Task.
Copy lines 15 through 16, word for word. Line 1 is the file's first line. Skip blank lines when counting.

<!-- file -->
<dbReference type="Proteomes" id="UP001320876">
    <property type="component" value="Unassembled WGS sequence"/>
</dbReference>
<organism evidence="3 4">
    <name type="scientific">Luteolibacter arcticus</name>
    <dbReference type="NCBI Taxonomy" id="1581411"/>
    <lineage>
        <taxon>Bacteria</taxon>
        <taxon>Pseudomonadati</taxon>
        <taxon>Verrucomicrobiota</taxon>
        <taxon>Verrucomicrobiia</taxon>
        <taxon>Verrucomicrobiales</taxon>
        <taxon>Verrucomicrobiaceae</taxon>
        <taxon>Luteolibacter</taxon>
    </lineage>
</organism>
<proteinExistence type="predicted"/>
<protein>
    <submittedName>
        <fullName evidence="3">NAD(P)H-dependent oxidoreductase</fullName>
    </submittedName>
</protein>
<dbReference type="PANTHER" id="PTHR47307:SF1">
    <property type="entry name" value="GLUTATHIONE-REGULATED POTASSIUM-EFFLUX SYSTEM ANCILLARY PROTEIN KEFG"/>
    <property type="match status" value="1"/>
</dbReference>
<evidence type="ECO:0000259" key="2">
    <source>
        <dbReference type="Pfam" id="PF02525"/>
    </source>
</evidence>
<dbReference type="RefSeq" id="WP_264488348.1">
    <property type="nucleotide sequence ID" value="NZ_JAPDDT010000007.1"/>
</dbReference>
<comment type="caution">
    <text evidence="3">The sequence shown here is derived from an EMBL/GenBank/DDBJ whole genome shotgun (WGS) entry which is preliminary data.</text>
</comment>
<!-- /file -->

    </lineage>
</organism>